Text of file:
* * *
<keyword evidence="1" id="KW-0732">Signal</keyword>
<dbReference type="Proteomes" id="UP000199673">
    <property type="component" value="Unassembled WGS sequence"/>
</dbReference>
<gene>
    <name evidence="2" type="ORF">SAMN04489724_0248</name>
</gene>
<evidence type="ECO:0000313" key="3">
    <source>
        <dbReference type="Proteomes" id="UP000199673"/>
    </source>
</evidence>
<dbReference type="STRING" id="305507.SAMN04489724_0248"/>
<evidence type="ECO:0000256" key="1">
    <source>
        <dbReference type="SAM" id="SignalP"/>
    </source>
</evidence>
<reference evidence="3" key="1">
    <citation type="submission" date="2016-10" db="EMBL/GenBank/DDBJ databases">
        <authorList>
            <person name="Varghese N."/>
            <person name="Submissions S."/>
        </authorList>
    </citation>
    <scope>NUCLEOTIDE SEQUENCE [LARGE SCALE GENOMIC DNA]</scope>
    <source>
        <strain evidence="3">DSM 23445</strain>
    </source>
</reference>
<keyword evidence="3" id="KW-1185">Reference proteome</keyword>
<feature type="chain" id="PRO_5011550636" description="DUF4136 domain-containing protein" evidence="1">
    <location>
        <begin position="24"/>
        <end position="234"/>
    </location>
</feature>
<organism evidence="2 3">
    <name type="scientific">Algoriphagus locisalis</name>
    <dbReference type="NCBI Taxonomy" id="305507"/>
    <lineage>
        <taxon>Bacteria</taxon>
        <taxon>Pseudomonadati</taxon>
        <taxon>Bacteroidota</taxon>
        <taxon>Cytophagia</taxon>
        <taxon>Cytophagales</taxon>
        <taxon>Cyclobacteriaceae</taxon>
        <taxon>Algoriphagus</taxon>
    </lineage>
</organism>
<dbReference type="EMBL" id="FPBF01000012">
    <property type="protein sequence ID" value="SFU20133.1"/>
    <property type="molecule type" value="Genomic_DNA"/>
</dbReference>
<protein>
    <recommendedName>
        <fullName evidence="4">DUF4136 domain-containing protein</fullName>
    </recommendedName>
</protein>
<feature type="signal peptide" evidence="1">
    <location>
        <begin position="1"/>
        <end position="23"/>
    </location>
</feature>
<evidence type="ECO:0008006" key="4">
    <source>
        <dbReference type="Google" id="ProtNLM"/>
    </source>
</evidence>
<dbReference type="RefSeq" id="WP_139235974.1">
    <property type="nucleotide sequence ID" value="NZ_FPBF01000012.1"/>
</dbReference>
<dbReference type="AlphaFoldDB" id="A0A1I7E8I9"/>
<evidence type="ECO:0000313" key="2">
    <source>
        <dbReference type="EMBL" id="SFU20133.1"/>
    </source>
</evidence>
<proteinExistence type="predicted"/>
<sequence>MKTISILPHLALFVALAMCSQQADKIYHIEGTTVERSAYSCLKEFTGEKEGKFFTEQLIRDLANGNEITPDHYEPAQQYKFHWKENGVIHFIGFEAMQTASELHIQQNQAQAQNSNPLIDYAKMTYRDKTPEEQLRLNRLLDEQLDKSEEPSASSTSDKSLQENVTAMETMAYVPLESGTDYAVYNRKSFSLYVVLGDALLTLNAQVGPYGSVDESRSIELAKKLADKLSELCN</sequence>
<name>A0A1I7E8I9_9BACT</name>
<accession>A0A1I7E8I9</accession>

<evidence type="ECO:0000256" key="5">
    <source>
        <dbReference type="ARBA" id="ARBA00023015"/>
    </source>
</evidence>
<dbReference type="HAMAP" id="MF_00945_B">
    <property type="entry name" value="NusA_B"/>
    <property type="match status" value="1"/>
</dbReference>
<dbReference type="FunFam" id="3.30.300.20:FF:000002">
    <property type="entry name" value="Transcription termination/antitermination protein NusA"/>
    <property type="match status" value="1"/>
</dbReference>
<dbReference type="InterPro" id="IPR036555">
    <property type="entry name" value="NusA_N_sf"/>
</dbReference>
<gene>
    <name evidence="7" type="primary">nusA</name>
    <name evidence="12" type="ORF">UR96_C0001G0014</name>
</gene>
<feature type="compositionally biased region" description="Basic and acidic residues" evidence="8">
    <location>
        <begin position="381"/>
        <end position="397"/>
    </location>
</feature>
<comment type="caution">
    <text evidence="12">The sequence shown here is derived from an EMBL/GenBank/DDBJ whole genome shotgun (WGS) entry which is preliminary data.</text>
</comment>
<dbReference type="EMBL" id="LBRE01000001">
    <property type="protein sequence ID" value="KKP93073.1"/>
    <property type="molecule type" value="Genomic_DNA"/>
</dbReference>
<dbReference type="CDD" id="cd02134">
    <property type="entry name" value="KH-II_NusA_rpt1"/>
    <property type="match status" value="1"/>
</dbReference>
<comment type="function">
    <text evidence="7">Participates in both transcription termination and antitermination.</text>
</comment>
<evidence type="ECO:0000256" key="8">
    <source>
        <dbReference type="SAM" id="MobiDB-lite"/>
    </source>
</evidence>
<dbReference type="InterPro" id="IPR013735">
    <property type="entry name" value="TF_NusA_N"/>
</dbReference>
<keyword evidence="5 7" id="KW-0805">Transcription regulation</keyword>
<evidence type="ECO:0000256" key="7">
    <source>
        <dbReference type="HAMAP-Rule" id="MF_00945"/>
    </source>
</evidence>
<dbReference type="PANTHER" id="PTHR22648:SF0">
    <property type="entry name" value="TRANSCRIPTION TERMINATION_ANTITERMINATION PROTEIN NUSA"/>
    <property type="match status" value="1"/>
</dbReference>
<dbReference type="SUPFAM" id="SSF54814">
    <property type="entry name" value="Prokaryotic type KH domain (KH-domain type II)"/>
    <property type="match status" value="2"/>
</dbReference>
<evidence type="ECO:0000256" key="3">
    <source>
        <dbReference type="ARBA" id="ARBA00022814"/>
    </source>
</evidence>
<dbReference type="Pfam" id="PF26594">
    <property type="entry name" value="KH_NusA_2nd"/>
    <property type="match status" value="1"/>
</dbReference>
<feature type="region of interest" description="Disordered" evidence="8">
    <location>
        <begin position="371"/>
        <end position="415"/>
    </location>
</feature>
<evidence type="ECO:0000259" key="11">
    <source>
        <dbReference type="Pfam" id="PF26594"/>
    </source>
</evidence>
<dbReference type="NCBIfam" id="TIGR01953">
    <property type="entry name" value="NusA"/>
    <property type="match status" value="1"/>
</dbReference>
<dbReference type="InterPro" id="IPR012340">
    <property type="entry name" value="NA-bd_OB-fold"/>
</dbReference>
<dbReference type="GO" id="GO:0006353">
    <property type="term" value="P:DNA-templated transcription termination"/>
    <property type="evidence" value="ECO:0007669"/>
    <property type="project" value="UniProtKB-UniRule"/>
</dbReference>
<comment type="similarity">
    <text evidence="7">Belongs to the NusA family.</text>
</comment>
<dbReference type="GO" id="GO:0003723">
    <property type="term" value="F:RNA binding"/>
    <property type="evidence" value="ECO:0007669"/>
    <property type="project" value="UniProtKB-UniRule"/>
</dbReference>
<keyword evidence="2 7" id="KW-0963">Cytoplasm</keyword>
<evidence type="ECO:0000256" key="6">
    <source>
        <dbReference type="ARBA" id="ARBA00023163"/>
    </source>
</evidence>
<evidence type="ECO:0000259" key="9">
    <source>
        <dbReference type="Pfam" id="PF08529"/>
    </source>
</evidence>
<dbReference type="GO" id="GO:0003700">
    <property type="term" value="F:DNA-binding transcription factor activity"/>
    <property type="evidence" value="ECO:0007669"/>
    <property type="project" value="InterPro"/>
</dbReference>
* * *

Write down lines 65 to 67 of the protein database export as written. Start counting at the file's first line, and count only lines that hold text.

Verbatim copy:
</feature>
<evidence type="ECO:0008006" key="4">
    <source>